Exactly two weeks before the historic 2016 presidential election, Brenau University will host a public program with two of the nation’s most visible experts on the impact women, minorities and younger people now have on American politics.
The Oct. 25 program will feature Republican pollster and strategist Kristen Soltis Anderson and Democratic organizer and commentator Maria Teresa Kumar in a special program at 7:30 p.m. in Pearce Auditorium on the historic campus. Titled “Beyond the Talking Points: What Election 2016 REALLY Means to Women,” the program is part of the Douglas and Kay Ivester Programming Series at the university. It is free and open to the public, but because of limited seating, reservations are required. (Register at brenau.edu/ivester-series/, by calling 770-534-6110 or by emailing ude.uanerb@ofni.)
“If you have watched any network television political analysis programs over the past year, you are probably familiar with one or both of these bright, articulate young women,” said Brenau University President Ed Schrader, who will moderate the open forum discussion. “Each brings unique perspective and expertise on that generation of young Americans between 18 and 33 who defy the traditional political, religious, geographical, cultural and gender identities that have had major impacts on previous elections.”
Schrader said that the program focuses on women because of the historic nature of the 2016 election in which the first female candidate representing a major political party seeks the presidency. However, he added that this will be the first national election in which the so-called “youth vote” will play a major role in shaping the future of the nation as will significant turnouts among Latino and African-American voters.
Anderson, a regular contributor of political commentary in national and international print and electronic media, has been a frequent analyst on ABC News and a variety of other network news and political commentary programs. She is co-founder and partner at Echelon Insights, an opinion research, data analytics and digital intelligence firm, and the author of The Selfie Vote: Where Millennials Are Leading America (And How Republicans Can Keep Up). The Florida native has a master’s degree in government from Johns Hopkins University and a bachelor’s in political science from the University of Florida. In 2014 she served as a resident fellow at Harvard University’s Institute of Politic. Time magazine listed her as one of “30 Under 30 Changing the World.” She made National Journal magazine’s “25 Most Inﬂuential Women in Washington Under 35,” Marie Claire magazine’s “New Guard” of 50 rising and Elle’s 2016 “Most Compelling Women in Washington.”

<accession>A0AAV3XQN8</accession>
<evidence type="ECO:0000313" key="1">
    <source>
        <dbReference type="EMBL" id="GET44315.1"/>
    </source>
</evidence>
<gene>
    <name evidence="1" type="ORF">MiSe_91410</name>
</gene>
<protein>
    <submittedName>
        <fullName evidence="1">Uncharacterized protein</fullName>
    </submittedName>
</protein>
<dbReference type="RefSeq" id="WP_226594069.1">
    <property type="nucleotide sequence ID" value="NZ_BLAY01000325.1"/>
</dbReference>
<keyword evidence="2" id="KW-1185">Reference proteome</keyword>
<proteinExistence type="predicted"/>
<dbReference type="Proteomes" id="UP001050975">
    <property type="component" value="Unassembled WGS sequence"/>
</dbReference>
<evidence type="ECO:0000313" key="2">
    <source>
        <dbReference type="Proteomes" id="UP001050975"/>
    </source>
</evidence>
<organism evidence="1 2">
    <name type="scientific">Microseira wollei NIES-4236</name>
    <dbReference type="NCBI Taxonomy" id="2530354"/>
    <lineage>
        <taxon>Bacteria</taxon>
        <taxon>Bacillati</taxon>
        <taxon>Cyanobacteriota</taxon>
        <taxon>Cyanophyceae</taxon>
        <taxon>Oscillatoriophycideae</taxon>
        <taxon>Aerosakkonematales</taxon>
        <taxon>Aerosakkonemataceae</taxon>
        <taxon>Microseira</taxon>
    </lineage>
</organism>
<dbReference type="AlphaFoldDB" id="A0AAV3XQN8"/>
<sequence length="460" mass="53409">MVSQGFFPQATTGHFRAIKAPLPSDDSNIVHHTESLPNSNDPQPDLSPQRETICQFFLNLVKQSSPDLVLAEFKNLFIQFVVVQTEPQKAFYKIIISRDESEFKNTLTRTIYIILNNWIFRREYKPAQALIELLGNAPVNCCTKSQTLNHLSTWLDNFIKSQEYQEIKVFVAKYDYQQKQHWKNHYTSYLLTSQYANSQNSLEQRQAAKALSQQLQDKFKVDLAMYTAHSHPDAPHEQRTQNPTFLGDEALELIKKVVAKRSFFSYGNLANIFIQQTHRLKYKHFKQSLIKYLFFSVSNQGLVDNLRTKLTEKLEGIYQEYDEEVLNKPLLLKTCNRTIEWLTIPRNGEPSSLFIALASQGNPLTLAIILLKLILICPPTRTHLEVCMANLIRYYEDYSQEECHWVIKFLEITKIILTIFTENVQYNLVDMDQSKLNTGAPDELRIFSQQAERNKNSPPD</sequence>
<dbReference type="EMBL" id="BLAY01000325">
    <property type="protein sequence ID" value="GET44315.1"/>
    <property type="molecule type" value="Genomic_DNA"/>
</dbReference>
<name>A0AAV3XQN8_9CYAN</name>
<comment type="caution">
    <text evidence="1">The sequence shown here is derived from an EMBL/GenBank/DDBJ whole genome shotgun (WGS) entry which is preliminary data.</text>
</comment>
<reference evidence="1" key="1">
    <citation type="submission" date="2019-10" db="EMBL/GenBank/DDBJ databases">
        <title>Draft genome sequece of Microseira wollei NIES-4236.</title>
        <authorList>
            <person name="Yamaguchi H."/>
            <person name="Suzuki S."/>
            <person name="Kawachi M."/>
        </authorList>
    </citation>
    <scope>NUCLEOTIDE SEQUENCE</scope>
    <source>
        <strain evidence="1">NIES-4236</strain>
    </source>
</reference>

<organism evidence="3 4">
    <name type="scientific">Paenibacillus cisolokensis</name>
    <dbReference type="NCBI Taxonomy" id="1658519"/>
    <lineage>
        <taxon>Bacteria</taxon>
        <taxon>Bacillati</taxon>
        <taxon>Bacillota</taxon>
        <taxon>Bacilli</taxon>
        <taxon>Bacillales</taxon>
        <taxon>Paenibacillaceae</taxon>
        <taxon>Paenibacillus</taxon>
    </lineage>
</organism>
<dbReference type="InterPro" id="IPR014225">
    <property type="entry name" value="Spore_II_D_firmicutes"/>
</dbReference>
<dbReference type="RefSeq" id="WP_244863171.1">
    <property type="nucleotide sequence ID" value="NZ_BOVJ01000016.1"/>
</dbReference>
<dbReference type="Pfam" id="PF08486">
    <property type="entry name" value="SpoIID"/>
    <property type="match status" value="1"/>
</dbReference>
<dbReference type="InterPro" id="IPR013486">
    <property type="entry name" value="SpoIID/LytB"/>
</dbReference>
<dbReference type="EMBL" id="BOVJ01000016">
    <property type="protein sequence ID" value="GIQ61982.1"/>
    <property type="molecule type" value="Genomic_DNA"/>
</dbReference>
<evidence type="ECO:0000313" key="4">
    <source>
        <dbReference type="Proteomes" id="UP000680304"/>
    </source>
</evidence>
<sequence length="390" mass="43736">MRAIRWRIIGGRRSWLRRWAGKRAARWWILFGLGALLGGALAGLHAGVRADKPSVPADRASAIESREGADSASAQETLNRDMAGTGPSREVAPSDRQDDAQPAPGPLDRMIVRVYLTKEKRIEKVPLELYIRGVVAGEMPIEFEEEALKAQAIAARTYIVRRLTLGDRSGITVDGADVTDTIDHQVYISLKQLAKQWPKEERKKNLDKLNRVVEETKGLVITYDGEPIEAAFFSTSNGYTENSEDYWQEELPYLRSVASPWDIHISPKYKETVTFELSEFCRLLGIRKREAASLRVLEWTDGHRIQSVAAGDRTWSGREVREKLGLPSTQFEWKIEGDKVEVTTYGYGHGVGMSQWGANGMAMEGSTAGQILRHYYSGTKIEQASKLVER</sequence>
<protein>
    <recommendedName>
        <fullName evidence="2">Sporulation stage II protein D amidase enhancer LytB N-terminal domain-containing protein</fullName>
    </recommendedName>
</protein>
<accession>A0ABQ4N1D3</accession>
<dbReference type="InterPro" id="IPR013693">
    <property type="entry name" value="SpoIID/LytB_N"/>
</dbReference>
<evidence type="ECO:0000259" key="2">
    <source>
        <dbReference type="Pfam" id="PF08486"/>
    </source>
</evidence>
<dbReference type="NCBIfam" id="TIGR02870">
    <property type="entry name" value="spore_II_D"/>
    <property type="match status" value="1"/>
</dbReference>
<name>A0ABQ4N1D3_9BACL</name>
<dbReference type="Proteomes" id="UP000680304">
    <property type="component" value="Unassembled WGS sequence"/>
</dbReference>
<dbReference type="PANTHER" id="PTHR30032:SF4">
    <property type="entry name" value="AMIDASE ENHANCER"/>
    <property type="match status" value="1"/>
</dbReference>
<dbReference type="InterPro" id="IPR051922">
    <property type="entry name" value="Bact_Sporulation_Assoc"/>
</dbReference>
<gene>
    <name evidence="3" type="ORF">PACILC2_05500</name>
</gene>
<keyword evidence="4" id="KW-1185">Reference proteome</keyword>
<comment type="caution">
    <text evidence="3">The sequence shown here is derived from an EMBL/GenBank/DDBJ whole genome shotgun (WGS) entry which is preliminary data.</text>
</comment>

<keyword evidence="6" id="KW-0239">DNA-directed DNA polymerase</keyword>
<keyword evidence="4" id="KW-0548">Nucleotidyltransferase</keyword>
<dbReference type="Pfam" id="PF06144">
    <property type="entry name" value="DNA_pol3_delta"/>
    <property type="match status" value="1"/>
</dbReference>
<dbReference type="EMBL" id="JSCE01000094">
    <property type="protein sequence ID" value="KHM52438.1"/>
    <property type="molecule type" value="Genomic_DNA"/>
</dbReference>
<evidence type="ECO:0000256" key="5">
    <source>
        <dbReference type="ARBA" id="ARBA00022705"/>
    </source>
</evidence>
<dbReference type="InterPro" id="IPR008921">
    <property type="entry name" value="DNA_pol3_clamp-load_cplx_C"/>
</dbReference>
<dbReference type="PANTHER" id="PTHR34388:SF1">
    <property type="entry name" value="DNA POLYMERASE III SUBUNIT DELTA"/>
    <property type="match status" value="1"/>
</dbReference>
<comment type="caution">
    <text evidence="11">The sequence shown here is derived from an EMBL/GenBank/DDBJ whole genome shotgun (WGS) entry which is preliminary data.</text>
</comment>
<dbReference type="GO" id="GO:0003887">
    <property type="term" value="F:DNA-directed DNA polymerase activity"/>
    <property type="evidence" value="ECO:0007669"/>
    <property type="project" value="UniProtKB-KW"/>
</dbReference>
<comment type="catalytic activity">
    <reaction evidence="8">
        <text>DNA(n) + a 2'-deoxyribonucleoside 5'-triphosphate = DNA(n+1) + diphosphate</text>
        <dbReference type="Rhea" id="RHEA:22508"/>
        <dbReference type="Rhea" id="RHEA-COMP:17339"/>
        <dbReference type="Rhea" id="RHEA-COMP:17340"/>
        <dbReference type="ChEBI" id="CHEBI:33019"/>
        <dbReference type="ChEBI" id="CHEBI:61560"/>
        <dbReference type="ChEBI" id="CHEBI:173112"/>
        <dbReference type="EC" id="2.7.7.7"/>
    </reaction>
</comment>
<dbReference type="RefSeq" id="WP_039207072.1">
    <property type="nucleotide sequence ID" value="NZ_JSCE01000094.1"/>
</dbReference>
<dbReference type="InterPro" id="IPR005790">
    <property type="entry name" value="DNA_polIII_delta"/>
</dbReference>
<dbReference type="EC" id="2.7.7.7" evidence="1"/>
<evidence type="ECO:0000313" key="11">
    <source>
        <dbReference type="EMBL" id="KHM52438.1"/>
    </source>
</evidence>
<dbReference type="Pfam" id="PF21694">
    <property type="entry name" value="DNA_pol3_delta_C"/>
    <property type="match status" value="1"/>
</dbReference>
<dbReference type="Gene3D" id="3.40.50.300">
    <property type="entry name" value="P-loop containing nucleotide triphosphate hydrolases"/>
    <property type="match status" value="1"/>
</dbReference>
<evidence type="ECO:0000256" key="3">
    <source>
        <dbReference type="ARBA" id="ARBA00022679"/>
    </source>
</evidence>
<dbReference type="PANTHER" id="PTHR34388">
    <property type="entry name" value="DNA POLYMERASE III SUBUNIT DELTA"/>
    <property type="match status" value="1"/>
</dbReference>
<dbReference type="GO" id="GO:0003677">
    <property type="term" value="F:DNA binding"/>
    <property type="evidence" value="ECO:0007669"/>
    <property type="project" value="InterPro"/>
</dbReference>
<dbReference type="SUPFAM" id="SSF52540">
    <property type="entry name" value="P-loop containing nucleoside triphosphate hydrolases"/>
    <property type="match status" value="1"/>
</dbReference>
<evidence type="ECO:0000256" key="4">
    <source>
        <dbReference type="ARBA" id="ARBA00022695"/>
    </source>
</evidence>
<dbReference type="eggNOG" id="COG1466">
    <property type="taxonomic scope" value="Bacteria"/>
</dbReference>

Kumar also made the Elle most powerful Washington movers-and-shakers list along with Fast Company magazine’s “Top 100 Creative Minds” for her work using technology, celebrity voices, media and youth to engage young voters. Several publications identified her on listings of top Latino leaders in the United States. The California native is founding president and CEO of Voto Latino, which has become a key factor in national elections by registering more than 225,000 new voters and influencing millions more through multimedia campaigns. The Emmy-nominated MSNBC contributor and Council on Foreign Relations term member appears regularly as an analyst on a variety of national broadcast network programs, writes frequent opinion and commentary for national publications, and speaks prolifically in a wide variety of forums. She has a master’s degree in public policy from Harvard’s Kennedy School of Government and a bachelor’s in international relations from the University of California, Davis.
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